time_remaining =
       wait_for_completion_timeout(&c, msecs_to_jiffies(COMPLETION_TIMEOUT_IN_MS));

   // The wait completion routine can internally return a negative number if we receive a fatal/cancel signal.  Converted
   // to an unsigned value, it's large.  Warn on it here but don't specifically try to cancel a response request since there
   // would be a larger scope clean-up happening anyways.
   WARN_ON(time_remaining > msecs_to_jiffies(COMPLETION_TIMEOUT_IN_MS));

   // Warn if a time-out occurs.
   WARN_ON(time_remaining == 0);

   if (time_remaining == 0) {
       // Cancel the transfer response since it may not come.  If we fail to cancel the transfer, we can't exit otherwise
       // we risk a memory fault should the completion handler fire after we've returned.
       if (pluton_remoteapi_cancel_response_from_pluton(message) == SUCCESS)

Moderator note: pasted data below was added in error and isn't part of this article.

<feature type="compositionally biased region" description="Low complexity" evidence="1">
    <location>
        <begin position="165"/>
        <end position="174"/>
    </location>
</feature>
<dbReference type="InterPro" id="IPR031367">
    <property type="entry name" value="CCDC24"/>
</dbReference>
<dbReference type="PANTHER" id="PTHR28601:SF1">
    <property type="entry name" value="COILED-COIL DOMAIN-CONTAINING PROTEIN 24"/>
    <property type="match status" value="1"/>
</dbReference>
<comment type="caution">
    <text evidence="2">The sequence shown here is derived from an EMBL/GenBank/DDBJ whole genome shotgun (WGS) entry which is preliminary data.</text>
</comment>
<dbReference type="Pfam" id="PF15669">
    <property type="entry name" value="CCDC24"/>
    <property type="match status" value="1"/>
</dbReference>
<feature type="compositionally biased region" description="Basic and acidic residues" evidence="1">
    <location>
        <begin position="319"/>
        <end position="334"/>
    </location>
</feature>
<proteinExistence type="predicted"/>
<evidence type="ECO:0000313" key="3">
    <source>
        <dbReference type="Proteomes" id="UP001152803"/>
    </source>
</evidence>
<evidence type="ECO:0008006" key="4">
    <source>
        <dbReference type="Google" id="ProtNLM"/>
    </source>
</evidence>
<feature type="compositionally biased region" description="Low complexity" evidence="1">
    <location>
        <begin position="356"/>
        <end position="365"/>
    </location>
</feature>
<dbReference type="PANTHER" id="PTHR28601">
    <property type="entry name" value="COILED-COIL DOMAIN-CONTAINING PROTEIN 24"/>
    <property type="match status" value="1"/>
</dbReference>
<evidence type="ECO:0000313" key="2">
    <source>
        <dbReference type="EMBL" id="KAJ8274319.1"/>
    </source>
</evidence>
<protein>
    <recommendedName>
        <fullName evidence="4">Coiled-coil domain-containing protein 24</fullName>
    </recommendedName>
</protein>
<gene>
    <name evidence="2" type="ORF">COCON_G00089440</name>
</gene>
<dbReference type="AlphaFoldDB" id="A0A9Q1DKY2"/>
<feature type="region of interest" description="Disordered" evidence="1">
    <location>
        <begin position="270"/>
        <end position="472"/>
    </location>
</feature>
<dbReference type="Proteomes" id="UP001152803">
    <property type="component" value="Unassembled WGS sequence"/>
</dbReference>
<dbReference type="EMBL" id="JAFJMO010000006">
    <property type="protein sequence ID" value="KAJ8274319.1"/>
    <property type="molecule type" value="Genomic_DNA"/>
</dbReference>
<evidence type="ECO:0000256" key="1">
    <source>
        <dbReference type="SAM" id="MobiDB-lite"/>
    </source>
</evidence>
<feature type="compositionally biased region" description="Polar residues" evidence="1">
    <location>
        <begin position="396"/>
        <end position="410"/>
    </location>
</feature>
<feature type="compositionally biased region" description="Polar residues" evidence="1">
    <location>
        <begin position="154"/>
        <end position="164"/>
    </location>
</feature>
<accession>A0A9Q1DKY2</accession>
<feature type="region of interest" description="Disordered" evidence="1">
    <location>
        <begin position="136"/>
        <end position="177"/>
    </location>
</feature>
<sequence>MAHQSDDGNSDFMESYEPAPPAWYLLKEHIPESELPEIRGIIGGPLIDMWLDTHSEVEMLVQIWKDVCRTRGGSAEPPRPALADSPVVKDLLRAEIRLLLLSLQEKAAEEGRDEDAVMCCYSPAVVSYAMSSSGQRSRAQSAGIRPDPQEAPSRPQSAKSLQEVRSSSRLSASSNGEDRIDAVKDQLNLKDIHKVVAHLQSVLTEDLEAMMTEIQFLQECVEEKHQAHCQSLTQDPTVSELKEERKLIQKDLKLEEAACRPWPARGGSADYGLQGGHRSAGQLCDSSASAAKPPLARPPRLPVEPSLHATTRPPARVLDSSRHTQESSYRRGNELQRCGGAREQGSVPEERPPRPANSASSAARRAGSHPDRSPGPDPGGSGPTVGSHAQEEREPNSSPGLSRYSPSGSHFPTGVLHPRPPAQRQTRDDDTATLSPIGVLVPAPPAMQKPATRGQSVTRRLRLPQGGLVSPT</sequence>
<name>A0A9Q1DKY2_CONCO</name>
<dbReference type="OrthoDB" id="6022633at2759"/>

"Successfully cancelled M4 response request following a wait timeout.\n");

           return -ETIMEDOUT;

               "Failed to cancel M4 response request following a wait timeout, waiting for completion...\n");

       // Wait without time-out.

   return SUCCESS;

/// Sends a message to Pluton
/// @message - pointer to message to send
/// @returns -  0 for success
static int pluton_remote_api_send_impl(uintptr_t message, 
   struct pluton_relay_completion_data response_data)
   int ret = SUCCESS;
   struct pluton_relay_management_info *mgmt_info = NULL;

   // Validate handle
   if (g_state.provider == NULL) {
       printk(KERN_ERR "RemoteAPI provider not available\n");
       return -EINVAL;

   // Get a free relay info structure to set up
   mgmt_info = pluton_remote_api_get_free_relay_management_info();
   if (mgmt_info == NULL) {
       dev_err(g_state.provider->dev, "Could not allocate relay info in "
       return -ENOMEM;

   // build out relay structure